change control
Table of Contents Hide
  1. What is Change Control In Project Management?
  2. The Benefits of the Change Control Process
  3. What are the Different Types of Change Control?
  4. Key Change Control Process Elements
    1. #1. Change Requests
    2. #2. Change Control Board
    3. #3. Order Change
    4. #4. Log Change
  5. The Change Control Process Steps
    1. Step #1: Identifying the need for change
    2. Step #2. Evaluate the Request for Change
    3. Step #3. Analyze the Change Request
    4. Step #5: Close the Change Request
  6. Different Change Control Process Factors
    1. #1. Leadership Coordination
    2. #2. Stakeholders Analysis
    3. #3. Communication
    4. #4. Change Impact and Readiness
    5. #5. Training and Adherence to Organizational Structure
  7. How To Implement Integrated Change Control In Project Management
    1. #1. Create a change management system:
    2. #2. Create change management procedures:
    3. #3. Write down the impact of potential changes:
    4. #4. Draft templates:
  8. Tools for Change Control Process
    1. #1. Process Maps / Flowcharts
    2. #2. The ADKAR Evaluation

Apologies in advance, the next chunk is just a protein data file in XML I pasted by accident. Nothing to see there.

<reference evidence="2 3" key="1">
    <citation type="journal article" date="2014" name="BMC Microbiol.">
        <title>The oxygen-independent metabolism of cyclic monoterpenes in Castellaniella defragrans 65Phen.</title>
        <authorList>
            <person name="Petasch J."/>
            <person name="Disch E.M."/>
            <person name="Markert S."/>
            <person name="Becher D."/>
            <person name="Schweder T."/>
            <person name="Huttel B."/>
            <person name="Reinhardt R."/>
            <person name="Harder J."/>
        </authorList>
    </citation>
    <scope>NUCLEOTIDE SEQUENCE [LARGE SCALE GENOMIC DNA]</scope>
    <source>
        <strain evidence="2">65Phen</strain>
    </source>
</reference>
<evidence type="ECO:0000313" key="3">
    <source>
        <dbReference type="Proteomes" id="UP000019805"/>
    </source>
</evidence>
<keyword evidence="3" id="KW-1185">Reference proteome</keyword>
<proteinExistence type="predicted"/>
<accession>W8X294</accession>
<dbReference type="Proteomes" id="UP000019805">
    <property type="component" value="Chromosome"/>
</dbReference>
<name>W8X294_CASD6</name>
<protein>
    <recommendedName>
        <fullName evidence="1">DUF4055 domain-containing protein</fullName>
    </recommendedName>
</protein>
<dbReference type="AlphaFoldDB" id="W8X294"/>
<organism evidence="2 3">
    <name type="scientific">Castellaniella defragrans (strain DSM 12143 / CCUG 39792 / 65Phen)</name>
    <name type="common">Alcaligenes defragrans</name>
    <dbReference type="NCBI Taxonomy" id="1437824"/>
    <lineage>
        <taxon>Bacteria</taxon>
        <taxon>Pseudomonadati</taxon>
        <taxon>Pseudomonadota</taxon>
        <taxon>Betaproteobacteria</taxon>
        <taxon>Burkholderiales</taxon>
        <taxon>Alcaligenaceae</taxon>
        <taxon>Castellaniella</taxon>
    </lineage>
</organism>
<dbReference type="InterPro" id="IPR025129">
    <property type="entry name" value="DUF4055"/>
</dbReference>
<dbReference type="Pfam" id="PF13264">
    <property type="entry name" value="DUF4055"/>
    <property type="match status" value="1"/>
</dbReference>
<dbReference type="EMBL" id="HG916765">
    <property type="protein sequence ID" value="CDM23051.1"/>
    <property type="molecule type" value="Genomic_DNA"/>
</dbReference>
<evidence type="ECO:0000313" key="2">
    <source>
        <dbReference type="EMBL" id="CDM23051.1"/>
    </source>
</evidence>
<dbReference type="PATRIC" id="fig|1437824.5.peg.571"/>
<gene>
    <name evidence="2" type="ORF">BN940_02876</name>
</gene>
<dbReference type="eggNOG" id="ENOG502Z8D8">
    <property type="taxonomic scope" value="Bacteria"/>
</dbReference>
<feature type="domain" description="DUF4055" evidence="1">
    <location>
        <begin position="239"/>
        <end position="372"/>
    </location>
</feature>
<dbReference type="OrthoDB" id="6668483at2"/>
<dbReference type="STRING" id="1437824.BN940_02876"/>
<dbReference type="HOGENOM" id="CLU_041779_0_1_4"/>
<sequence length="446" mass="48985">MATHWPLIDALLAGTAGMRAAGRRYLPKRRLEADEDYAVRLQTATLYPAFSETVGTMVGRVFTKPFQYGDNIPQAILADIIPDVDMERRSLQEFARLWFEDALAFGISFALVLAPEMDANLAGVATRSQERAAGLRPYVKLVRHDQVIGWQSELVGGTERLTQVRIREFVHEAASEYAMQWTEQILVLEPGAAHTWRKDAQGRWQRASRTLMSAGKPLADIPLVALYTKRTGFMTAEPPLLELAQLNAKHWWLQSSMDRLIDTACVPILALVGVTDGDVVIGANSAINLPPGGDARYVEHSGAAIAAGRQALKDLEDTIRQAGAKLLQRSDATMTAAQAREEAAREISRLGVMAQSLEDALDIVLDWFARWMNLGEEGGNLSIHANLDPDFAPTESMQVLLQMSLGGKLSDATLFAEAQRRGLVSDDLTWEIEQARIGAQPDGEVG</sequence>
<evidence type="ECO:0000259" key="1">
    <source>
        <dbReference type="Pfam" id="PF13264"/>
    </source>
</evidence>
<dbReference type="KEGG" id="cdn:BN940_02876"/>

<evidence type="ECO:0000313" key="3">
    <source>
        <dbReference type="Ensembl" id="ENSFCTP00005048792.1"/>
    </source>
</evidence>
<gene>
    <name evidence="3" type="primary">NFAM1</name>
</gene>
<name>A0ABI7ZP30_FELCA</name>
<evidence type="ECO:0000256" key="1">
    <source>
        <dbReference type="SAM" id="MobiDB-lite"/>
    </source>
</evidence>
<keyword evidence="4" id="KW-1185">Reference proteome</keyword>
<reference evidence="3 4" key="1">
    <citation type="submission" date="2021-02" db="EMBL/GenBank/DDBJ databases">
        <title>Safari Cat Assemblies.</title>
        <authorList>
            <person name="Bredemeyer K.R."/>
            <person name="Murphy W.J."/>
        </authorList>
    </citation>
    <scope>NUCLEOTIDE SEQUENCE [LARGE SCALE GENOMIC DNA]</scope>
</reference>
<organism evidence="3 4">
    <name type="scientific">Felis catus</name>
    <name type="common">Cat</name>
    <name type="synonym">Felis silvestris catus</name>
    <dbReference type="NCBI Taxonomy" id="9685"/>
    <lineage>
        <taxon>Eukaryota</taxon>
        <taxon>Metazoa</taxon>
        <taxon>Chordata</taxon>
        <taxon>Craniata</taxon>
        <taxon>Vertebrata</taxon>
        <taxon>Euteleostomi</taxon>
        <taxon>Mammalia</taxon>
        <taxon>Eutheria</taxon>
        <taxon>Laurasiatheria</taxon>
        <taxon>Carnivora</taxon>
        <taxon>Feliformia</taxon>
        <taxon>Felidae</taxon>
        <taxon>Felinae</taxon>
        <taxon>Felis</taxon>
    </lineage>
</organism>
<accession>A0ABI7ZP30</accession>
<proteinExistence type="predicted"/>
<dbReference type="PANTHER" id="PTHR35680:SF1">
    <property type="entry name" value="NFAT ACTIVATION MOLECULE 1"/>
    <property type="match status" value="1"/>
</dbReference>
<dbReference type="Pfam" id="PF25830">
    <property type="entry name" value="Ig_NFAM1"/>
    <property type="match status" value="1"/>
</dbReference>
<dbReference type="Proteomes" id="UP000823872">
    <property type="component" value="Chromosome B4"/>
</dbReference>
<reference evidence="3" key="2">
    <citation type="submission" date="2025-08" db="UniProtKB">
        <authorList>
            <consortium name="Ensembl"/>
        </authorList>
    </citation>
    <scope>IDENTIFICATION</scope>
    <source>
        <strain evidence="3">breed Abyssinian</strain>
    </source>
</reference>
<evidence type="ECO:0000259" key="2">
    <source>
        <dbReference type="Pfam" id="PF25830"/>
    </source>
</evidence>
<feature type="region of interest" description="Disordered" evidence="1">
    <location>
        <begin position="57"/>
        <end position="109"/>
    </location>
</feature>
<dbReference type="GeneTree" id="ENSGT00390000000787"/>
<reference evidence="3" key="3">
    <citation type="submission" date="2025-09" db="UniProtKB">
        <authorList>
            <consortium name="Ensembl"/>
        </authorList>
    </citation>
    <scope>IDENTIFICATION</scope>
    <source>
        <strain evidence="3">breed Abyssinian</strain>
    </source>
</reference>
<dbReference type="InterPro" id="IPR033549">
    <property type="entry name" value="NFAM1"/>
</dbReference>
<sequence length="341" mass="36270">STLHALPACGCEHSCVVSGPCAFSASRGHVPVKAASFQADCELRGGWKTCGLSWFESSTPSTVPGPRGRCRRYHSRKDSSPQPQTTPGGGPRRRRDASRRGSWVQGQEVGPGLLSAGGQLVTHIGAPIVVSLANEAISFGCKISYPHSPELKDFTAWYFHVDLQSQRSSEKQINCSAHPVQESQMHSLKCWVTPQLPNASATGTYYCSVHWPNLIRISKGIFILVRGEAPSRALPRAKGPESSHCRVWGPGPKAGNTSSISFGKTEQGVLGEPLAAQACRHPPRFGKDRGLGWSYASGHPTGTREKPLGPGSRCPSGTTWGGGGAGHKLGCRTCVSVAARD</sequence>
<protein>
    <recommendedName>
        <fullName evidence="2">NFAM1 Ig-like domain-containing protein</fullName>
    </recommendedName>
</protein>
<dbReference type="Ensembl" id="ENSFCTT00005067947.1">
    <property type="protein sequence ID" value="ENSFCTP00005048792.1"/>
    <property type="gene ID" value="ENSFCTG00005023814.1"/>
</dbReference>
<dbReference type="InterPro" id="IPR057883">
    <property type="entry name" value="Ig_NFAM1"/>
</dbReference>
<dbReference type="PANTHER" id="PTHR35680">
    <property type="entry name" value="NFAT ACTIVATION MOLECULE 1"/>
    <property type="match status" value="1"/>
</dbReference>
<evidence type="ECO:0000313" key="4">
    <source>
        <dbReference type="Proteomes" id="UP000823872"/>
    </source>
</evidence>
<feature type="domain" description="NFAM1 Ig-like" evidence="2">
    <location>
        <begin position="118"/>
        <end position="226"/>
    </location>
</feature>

3. #3. Force Fields Analysis
    4. #4. Culture Map
  9. 2023 Change Control Process Templates
    1. #1. Change Proposal Template
    2. #2. Change Communication Plan Template
    3. #3. Change Analysis Form
  10. Best Practices for the Change Control Process
    1. #1. Use project management software.
    2. #2. Recognize Potential Hazards
    3. #3. Make a Change Control Plan.
    4. #4. Make use of a Change Request Form as well as a Change Log.
  11. What is the Distinction Between Change Management and Change Control?
  12. How Do You Handle Change Management in a Project?
  13. What are the Three Primary Goals of Change Management?
  14. How Should a Change Control Document Be Written?
  15. Conclusion
    1. Related Articles
    2. References